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Nookwezigan (Smudge)

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For many years, I worked on a First Nations reserve. It was part of my job to become familiar with some of the Ojibway language and culture and to promote it within a daycare setting. Native American customs and spirituality have always intrigued me and still do. The legends and rituals shared with me by my co workers opened my mind to other ways of thinking. I admire the simplicity of thought and their many symbolisms of nature.

While attending a Native Early Childhood conference, I chose a workshop involving an outdoor excursion. We slowly climbed a steep, grassy hill, leaving gifts of tobacco along the way for ” the little people”. At the top we rested on large rocks and meditated on a breathtaking view of the valley below.  When we returned to the community center we sat in a circle to be “smudged”. Nervously I anticipated my turn as a seashell with burning sage was passed around the group. I watched as each of my native colleagues stood one at a time, directing the pungent smoke towards their body with beckoning hands. Drawing it close and gently pushing it away. Cleansing themselves of negative energy. I was welcomed into the ceremony, treated no differently than the rest. As I embraced the smoke I believed what they believed. This was healing.



i am not Anishinaabe but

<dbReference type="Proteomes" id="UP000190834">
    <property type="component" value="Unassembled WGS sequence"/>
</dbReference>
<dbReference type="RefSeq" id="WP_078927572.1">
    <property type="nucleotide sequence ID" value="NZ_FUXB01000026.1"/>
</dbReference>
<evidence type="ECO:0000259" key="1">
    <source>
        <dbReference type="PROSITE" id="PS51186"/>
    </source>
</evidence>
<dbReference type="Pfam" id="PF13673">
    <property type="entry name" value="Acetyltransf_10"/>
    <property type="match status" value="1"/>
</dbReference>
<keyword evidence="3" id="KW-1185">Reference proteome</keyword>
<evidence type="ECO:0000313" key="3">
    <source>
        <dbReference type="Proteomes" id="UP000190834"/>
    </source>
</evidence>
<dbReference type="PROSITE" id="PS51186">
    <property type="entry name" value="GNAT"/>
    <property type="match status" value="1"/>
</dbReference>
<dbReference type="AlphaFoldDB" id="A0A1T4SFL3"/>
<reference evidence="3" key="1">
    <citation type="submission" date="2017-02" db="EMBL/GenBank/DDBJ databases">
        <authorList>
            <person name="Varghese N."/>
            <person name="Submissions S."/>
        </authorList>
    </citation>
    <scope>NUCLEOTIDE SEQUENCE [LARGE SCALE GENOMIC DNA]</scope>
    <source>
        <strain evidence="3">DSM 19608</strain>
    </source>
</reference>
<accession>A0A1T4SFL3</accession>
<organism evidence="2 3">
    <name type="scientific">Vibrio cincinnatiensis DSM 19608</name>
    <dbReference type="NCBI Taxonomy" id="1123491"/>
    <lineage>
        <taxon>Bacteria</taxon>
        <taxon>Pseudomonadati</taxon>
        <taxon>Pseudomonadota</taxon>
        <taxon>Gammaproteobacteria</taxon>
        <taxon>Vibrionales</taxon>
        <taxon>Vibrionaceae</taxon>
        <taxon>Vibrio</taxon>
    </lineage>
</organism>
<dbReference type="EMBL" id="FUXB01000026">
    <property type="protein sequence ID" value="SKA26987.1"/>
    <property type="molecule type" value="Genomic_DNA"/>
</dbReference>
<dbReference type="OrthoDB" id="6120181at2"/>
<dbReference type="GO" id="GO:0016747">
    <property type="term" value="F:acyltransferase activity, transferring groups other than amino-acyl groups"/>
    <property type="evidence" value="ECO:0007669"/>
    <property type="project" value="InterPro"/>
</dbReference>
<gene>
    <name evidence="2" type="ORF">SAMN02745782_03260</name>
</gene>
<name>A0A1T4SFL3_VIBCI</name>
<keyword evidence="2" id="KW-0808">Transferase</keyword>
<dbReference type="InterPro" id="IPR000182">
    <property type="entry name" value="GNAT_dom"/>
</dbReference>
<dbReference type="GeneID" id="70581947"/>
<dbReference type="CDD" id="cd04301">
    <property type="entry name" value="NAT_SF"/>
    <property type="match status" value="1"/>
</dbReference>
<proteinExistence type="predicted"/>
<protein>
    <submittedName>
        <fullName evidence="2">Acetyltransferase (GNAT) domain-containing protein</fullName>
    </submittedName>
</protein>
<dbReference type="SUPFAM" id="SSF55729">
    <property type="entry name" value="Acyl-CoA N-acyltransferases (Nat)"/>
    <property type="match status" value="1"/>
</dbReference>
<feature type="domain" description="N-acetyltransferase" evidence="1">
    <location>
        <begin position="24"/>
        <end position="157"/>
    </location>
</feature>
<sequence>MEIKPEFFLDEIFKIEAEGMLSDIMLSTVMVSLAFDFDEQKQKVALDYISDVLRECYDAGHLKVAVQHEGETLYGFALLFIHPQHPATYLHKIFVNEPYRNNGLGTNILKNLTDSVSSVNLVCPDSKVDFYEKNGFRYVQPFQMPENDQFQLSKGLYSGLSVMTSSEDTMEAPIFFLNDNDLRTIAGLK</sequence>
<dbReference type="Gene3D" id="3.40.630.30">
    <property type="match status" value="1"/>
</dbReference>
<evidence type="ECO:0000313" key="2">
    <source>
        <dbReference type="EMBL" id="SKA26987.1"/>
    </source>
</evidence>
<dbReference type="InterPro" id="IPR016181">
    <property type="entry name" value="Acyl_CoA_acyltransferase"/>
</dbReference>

mino giizhigad




i am not native but

it’s a nice day


Written for Paul’s poetic prompt, “Medicine” over at dVerse Poets Pub.




11 responses »

  1. This is wonderful Mish. An excellent haibun with a most interesting haiku, in the Native language. I have used save on various occasions to cleanse my home and myself. I love this haibun.

    • Thank you so much, Toni! That means a lot to me. I have burned sage one other time for myself since then. It was like a reset button. Thank you for reading. Much appreciated.

  2. Very cool story. Immersion, empathy, exploration and all that good stuff.

  3. What a great experience for you. I hear about sage being burned in houses where illness or trouble has occurred to cleanse them and start anew.

  4. Thank You Mish for bringing this powerful medicine to the forum. Wonderful story brought to life in a superb Haibun.

  5. Nice haiku. I also liked the last two sentences about being healed by embracing the smoke believing what they believed.

  6. Reblogged this on Frank J. Tassone and commented:
    #Haiku Happenings #9: Mish’s #haibun for #dversepoets!


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